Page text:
Just last weekend, numerous skiers and boarders got their preseason fix at the annual Boston Ski and Snowboard Expo at the Seaport World Trade Center on the harbor. Just a short stroll from South Station, the extravaganza is a must visit for the Christie clan and thousands of others to kick off the season on the slopes.

The bus from Portland got us there for the opening at 10 a.m. Saturday, and the day was spent visiting with old friends and the offspring of my generation who are running their families’ ski areas.

It was also the perfect opportunity to see what’s new at resorts from all over the U.S., Canada and even Europe at dozens of extravagant booths and displays.

Maine was well and dramatically represented by Sugarloaf and Sunday River, and the Ski Maine Association promoted the smaller areas effectively. Noticeably and distressingly absent was the Saddleback crew and their display. I spent a lot of time failing to answer questions from folks who searched me out to get an update, but I had to tell them I’m as much in the dark about the ownership situation in Rangeley as everyone else. To a person, they joined us in hoping for a successful resolution and the assurance of a bright future for what has become a destination of choice for many Mainers.

A large number of the nearly 200 booths and displays were occupied by equipment, apparel and assorted other companies whose wares they deemed potentially appealing to the attendees ripe for pre-Christmas selections.

A sign of the changing times was a Nordic Village Interactive Zone sponsored by Snowsports Industries America, where show goers were introduced to cross-country skiing, biathlon and snowshoeing. A Kids Snow Park and Learning Center proved popular, and aerial demonstrations by freestyle skiing and trampoline champions elicited rousing applause.

Many of us found the trends in equipment nothing short of fascinating: walkable boot soles for Alpine skiers and more customizable boot shells than ever. At last there are boots like Saloman’s WTR (Walk to Ride) boots that are the precursor to Alpine boots that will allow us to stroll around the parking lot and the lodge on comfortably rockered soles with rigid, non-rubbery boot/binding interfaces for crisp on-snow performance. Customization portends improved fit and stance, adding up to enhanced skiability.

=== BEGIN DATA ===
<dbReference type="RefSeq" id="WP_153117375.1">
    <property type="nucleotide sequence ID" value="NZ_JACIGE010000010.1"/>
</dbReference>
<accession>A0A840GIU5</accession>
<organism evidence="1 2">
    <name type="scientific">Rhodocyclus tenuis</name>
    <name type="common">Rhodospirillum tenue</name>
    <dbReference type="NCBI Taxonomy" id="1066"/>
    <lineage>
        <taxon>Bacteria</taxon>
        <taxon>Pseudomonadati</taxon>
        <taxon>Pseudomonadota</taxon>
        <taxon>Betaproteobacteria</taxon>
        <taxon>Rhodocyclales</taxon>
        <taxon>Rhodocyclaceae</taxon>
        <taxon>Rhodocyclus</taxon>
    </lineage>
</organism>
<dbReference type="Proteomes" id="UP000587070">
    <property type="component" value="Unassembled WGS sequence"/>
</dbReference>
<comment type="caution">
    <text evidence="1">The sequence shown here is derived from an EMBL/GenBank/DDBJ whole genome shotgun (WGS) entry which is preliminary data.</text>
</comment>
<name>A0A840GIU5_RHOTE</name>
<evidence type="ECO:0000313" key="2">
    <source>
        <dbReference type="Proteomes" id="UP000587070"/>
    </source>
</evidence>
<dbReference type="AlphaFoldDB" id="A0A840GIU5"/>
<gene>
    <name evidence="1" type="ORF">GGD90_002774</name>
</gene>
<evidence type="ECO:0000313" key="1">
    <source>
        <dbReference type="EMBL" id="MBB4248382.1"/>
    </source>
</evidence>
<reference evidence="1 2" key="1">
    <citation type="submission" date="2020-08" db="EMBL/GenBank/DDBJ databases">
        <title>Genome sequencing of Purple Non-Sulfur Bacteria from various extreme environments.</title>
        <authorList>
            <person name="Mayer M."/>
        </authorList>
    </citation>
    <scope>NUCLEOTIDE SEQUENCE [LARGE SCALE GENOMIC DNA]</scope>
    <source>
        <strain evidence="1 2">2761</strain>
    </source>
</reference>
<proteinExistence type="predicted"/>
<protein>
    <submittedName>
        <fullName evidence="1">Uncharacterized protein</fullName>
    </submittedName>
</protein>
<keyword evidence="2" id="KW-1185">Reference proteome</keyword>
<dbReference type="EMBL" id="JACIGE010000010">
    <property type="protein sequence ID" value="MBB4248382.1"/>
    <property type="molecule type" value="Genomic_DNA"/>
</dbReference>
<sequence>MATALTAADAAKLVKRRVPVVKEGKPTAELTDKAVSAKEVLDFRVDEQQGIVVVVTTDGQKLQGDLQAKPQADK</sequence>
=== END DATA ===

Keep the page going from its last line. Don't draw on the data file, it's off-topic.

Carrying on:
Lighter weight, brighter colored apparel abounded, and even a device that allows snowboarders to hitch their boards to the restraining bar on the chairlift to reduce tension on their legs on the ride up. It all resulted in a fascinating look at the state of our sport.

One trend this older skier found especially appealing, and even vindicating, was what may be the beginning of the end of the “tyranny of fat.” Now I will admit that a bloated, rockered ski makes perfect sense in bottomless Western powder and backcountry junk. But here in the East, two feet of new fluff is a rarity, and most of our skiing is done on corduroyed groomers and, in the worst case, genuine hardpack.

But the trend the past few seasons to put skiers on boards with a width of over 100mm under foot and only about 100cm of the ski edge on the snow when making a turn bred a generation of high-speed sliders. They are, at the least, missing the wonderful sensation of carving a turn or, at worst, creating what my buddy Seth Masia, who teaches at Vail, has called “18-year-old meat missiles hurtling along at 40 knots unable to generate enough grip to change trajectory” on skis originally designed for backcountry heli-ski operations.

As for me, the pure delight of a carved turn that benefits from the entire ski edge being in contact with the snow, and the control allowed by my 78mm-wide under-boot ski surface is a sensation every skier deserves to enjoy. I feel badly that so many have only been able to slide around “on” the snow, completely unaware of the delight of skiing “in” it.

John Christie is a former ski racer and ski area manager and owner, a ski historian and member of the Maine Ski Hall of Fame. He and his son, Josh, write columns on alternating weeks. He can be reached at:

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